While its new chef Carter Bourassa takes his time to construct a new identity for the restaurant’s dinner menu, we can safely say that brunch at Hopkins is a more-than-pleasing experience. There are your usual repasts available here, but our hearts go out to the build-your approach most of all: Avocados, foie gras shavings and fried chicken are just as available as eggs and bacon. With a menu like that and a plush ‘n’ posh décor that says Hamptons-meets-New-York, it’s all that and a bag of chips.
Chef Kimberly Lallouz spent months experimenting with chicken-frying techniques before opening this temple to the fried bird, and the results don’t disappoint: Their technique’s akin to a country-fry via pressure cooking, which maintains juicy meat with a crispy skin. Even better, it forms one half of an awesome chicken and waffles dish for weekend brunch services. There’s also shakshuka, breakfast burritos, Eggs Benedict and frittatas, but come on. Chicken and waffles makes for finger-licking goodness.
Brunch is sometimes suspect, an excuse for restaurants to pawn off aging inventory as new dishes. The French brasserie Holder does no such thing, delivering the same level of quality to its brunch service as it does the rest of the week. It’s versatile too, with menus available as à la carte or for groups as large as 20 and up, plus an uncommon kids menu. Dine on French toast with a caramel-rum sauce, goat cheese omelets with roasted fingerlings and cheese platters to your heart’s delight, washed down with a bubbling mimosa.
It boasts rock & roll/hip hop concert vibes thanks to the graffitied walls, a motorcycle dangling from the ceiling and restrooms that are straight up glow-in-the-dark-trippy. If you can bare the hour-long wait outside at one of its three locations, you’ll fall in love with the invigorating atmosphere. The portions are also downright massive. Have your leftovers for both breakfast and lunch the next day, if only to savor the genius blend of pancakes and cheddar cheese one last time.
Derek Dammann’s restaurant already steals many-a show for his top quality cooking at night here and at McKiernan Luncheonette, but the brunch here’s equally deserving of credit. It’s not a gastropub at Maison Publique—however much it may look like one—but the brunches here are where the menu’s most akin to a pub’s offerings. English breakfasts for two with bone marrow, popped yokes oozing out of breakfast sandwiches and pancakes with bacon may all sound plainspoken, but a bite will immediately prove otherwise. Oh, and the booze here is great too.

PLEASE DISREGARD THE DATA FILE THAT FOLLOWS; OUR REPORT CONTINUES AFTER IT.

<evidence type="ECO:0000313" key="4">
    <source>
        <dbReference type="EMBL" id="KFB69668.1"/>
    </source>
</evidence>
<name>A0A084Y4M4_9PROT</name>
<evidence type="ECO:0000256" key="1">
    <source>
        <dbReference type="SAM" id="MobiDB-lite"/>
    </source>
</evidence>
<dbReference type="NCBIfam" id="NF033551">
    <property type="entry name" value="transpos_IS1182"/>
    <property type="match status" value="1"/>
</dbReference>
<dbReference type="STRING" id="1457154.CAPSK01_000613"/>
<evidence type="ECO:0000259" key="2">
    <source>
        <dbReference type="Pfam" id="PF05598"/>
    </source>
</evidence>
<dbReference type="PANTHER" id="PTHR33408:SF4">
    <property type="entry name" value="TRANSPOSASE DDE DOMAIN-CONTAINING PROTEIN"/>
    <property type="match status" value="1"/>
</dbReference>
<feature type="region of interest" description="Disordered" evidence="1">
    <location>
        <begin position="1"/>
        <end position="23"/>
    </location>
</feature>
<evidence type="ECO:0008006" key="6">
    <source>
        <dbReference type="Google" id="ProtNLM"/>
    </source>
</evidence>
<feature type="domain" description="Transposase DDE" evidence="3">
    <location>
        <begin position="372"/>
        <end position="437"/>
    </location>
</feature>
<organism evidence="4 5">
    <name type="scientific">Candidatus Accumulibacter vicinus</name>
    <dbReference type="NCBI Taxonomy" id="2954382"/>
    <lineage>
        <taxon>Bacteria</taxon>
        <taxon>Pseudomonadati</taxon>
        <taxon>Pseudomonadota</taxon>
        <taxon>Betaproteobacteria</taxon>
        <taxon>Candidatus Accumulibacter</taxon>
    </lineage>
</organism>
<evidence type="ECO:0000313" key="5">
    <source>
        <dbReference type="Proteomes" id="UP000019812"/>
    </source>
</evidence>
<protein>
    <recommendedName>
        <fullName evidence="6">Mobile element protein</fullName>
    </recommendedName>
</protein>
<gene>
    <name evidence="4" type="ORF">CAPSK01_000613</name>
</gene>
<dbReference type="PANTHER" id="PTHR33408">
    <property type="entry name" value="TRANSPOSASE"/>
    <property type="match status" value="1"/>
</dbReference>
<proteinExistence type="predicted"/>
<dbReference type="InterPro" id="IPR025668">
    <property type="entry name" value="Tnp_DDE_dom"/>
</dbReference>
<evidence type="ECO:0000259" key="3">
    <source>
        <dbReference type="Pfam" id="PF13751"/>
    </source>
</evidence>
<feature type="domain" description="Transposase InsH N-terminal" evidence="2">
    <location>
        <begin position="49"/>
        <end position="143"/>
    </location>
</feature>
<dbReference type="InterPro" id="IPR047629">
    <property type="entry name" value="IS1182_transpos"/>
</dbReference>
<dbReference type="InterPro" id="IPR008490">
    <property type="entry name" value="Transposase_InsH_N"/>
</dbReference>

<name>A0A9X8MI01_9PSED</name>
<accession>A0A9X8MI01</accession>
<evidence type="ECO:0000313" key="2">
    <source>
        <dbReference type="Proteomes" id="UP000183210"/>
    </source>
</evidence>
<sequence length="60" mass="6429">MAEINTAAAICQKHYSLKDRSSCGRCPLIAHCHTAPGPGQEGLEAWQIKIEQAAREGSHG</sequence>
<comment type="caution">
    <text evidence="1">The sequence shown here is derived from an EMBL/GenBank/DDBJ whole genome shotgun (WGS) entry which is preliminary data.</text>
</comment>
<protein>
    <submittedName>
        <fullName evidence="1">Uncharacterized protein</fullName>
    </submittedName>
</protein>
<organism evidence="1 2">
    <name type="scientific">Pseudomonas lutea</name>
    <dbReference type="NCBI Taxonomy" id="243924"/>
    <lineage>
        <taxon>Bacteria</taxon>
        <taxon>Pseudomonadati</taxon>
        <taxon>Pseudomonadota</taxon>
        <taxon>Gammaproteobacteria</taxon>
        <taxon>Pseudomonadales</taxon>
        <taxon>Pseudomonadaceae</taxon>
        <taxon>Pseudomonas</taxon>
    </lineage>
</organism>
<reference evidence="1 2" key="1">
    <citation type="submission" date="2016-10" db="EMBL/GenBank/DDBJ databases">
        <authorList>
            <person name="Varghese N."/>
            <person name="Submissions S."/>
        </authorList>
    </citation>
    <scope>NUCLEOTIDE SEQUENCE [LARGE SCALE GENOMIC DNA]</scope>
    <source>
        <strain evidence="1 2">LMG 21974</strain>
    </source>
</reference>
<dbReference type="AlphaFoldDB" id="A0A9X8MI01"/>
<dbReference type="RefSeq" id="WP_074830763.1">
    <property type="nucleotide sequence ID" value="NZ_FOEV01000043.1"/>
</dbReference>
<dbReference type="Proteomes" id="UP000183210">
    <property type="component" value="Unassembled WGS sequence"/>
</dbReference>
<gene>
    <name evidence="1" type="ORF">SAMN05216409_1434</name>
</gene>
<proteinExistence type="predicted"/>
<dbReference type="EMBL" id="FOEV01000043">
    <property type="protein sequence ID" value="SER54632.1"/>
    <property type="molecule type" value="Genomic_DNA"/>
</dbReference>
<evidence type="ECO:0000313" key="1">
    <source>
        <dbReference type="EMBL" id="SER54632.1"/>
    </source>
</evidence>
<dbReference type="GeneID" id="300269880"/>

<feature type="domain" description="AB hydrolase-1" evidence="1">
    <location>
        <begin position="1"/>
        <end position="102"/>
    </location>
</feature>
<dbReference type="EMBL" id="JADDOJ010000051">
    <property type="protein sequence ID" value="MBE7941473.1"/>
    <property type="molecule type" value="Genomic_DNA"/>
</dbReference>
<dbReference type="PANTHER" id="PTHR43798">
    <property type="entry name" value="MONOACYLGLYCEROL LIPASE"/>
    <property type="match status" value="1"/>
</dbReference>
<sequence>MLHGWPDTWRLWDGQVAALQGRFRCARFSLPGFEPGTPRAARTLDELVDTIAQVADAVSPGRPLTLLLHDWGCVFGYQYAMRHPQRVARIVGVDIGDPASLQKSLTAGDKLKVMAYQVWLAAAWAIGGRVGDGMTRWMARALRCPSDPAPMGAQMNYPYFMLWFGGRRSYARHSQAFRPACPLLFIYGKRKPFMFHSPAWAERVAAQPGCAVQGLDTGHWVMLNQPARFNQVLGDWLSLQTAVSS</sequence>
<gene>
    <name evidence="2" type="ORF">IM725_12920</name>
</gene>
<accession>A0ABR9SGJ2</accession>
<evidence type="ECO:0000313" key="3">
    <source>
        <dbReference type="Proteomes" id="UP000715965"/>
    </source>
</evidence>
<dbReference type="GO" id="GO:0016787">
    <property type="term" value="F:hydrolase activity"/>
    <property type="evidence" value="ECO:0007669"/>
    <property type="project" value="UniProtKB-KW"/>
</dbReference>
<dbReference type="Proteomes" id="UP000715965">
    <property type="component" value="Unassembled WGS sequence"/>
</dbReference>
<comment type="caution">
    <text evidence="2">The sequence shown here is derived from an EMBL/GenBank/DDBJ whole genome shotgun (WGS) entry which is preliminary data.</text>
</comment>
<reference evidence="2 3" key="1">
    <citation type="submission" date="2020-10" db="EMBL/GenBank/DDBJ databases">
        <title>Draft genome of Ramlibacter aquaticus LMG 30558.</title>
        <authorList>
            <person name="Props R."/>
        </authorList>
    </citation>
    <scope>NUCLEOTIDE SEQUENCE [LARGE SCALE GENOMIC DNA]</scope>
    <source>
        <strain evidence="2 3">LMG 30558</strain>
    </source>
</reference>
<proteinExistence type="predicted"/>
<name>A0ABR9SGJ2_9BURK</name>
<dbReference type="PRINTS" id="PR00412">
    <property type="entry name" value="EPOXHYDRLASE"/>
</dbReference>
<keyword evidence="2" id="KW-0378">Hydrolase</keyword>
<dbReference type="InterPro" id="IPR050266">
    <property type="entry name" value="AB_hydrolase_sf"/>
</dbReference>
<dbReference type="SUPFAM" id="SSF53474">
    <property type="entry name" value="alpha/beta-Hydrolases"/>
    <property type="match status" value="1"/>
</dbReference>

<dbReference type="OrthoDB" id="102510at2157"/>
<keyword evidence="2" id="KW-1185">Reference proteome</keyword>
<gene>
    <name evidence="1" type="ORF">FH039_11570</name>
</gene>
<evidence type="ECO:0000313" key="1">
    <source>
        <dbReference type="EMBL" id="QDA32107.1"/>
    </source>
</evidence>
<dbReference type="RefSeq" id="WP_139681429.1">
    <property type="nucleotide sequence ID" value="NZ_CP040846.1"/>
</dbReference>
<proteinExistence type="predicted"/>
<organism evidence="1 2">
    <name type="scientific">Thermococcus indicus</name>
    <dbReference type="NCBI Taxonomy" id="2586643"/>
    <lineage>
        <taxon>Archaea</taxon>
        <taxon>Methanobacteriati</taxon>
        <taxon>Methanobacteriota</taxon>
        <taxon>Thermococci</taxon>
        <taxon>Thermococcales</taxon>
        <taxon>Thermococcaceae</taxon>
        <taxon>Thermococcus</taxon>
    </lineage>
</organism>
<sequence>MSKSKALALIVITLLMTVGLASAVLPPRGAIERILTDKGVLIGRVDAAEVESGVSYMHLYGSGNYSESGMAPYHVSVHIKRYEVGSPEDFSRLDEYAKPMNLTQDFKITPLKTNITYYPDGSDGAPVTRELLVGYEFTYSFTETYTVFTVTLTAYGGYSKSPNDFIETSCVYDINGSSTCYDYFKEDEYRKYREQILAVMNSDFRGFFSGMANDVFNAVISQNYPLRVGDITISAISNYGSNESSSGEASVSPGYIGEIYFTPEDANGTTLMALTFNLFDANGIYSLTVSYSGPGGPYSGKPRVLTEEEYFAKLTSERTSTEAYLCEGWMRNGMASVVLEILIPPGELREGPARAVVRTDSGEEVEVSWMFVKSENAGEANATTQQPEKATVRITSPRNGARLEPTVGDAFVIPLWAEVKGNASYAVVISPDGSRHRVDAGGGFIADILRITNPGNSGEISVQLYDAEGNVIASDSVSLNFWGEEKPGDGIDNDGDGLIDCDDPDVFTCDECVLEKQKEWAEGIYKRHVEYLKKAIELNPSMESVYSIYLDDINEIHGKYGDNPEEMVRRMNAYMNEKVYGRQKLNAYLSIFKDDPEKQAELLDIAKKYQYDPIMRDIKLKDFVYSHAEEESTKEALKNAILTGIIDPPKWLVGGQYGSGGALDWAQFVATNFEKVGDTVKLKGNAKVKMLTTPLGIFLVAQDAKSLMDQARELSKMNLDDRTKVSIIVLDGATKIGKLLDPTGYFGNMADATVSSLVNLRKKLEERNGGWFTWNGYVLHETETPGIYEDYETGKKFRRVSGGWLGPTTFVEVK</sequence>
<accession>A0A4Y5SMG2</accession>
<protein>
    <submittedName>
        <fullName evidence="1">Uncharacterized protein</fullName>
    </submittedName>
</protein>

With all the cases to be made for wild takes on classic brunch dishes or healthy living options, where are all our straightforward bistros offering calming services, low volumes, and delicious eats? Leméac fulfills that need, the kind of place you can drag your hungover shell of a former self to and gestate at the menu with a wilting finger without taking off your shades. Then, the food comes, whatever hearty or sweet or sable thing your heart desired, and it’s so good. Classy and classic, it’s both endearingly basic while setting a high baseline with its French jouissance.
Set in its reclaimed Saint-Henri heritage building, H4C’s brunch service from chef Dany Bolduc is second only to Maison Boulud in its high-class delivery. Far from static, the kitchen serves up a lot of classics with artful tweaks and touches; doughnuts with homemade jams for example, or shiitake omelettes and tuna tartare with sea urchin. Couple that with a wine cellar full to bursting with reds, whites and rosés and you’ve got yourself a recipe for an impeccable brunch.
It’s not unheard of to plan your entire travel itinerary around Michelin star recipient Daniel Boulud’s masterful creations, and his brunch is no exception. Housed in the Ritz-Carlton hotel, Maison Boulud is a cultural touchstone wrapped into one perfect phyllo dough pastry. Dining al fresco in the renovated garden overlooking a pond of ducks provides even more of an incentive to pay the establishment a daytime visit (and half your salary for some well-worth-it snow crab on brioche and a juicy DB Burger topped with pork belly and Oka cheese).
While not a brunch spot in name or by definition, Bertrand Bazin’s café and bistro is delivering all the necessary elements and makings of an excellent brunch restaurant. The menu here ranges from the ease of snacking on pastries—and pastries are an absolute must here—alongside hot espresso to savoury French classics like quiche and Niçoise salad. That said, options here feel like they’re strictly intended for breakfast or lunch, but together? You do the math.